When asked by Patrick Cogan, Chair of NEA-NH’s Government Relations Committee, what a recommendation from NEA-NH would mean to his campaign, Cory Booker replied that the Presidency of the United States is the most powerful and influential position in the world, impacting the lives of Americans and countless people around the world. An NEA-NH recommendation would help him, or any candidate, do well in the New Hampshire primary, proving that he or she was a viable candidate as they moved into other primaries across the nation. “In short,” Booker said, “the people in this room could change world history.”
This is how the members of the Government Relations, GR Committee approach their work, especially during presidential primary elections.
After interviewing six of the top tier candidates this year, and long sessions of discussion and deliberation based on those interviews, the GR Committee told the Executive Board that all six had strong and compelling education and labor proposals and that each would be far better choices than the current occupant of the White House. The Committee also adopted an action plan for increasing our members’ experience with the candidates in the remaining two months as well as the presence of strong public schools in the primary discussion, and getting to members more information on specifics of the candidates’ education and labor positions.
“In all areas, we believe that each candidate would serve our members, students, and their families very well,” said Patrick Cogan, Chair of the Government Relations Committee. “Their responses to our questions regarding education, charter schools, IDEA funding, the Secretary of Education, educator student loans, civil and human rights, and why they believed they were most able to win, were exemplary and completely in-line with our core values and beliefs as an organization.”
“To be clear,” continued Cogan, “our decision should not be interpreted as ‘we recommend none of these candidates.’ Rather, that all of those we had the opportunity to interview would be excellent choices for our members.”
During their December meeting, the NEA-NH Executive Board voted to accept the GR Committee recommendation.
Recommending a Candidate
The recommendation process used by NEA-New Hampshire has been in place for many years and has been used countless times to make recommendations for federal and state offices. The Government Relations Committee is responsible for producing these recommendations and forwarding them to the Executive Board for approval and action.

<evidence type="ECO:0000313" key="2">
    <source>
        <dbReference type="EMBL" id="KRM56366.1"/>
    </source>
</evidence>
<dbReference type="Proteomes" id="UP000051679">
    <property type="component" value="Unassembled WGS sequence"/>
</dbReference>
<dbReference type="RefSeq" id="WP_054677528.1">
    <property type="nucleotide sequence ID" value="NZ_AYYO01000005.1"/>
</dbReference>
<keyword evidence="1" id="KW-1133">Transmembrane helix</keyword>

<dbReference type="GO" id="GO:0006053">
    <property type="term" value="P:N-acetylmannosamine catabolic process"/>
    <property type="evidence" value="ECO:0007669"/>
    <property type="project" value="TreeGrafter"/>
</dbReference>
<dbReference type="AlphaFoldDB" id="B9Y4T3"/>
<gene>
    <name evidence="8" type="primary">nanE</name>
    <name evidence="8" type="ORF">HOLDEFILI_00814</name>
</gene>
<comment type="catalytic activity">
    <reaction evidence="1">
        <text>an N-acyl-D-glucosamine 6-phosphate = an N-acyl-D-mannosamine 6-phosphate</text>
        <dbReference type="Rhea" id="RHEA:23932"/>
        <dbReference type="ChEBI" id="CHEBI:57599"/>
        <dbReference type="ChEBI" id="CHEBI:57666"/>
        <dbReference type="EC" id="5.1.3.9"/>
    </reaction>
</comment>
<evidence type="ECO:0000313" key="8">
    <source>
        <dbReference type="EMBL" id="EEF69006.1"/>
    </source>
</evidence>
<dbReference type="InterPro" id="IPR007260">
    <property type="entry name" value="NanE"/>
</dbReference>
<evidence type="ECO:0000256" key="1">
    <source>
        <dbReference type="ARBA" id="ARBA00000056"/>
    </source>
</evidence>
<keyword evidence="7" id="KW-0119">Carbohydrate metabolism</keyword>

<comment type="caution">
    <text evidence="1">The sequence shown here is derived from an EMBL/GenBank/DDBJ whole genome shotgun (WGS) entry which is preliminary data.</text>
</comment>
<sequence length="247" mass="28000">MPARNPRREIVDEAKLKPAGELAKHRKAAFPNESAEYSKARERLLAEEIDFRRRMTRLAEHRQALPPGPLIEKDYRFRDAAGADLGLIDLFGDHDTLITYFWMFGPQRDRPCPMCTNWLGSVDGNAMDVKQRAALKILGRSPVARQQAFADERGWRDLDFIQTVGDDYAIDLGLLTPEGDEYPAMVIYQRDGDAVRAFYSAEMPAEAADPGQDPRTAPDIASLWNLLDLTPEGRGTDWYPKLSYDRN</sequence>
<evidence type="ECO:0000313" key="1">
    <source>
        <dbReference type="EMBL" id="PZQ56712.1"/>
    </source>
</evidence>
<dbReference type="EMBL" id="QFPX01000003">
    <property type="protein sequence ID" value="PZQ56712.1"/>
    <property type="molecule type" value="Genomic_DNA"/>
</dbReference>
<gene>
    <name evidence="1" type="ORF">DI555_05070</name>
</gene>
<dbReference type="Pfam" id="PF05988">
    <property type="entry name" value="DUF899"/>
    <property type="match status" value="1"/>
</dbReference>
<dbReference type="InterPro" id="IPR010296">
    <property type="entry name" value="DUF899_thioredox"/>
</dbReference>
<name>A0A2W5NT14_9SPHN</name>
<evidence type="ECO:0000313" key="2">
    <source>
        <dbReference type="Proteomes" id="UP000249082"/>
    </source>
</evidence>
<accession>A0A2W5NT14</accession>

The GR Committee is a standing committee of NEA-New Hampshire, consisting of 15 to 20 members. Voting committee members include teachers, education support professionals and retired members appointed by the NEA-NH president and approved by the Executive Board. NEA-NH staff members also attend GR Committee meetings but cannot vote on GR matters.
Face-to-face meetings allow the Committee to listen to the candidate’s responses, ask follow-up questions, and experience in-person how committed the candidate is to our issues.
The GR Committee conducts candidate interviews, evaluates candidate’s positions in regard to education policy and forwards any recommendations to the Executive Board. It is up to the Executive Board to accept any recommendation and then act upon it, by announcing the recommendation, rejecting the recommendation, or voting to do nothing with the recommendation.
The NEA-New Hampshire Executive Board consists of NEA-NH members who have been directly elected by members in their region. Teachers, education support professionals and retired members are fully represented on the Board. Leadership positions, including president, vice-president, and secretary/treasurer, are directly elected by NEA-NH members, and are not appointed by the Executive Board. NEA-NH president, vice-president and secretary/treasurer are also considered to be Executive Board members.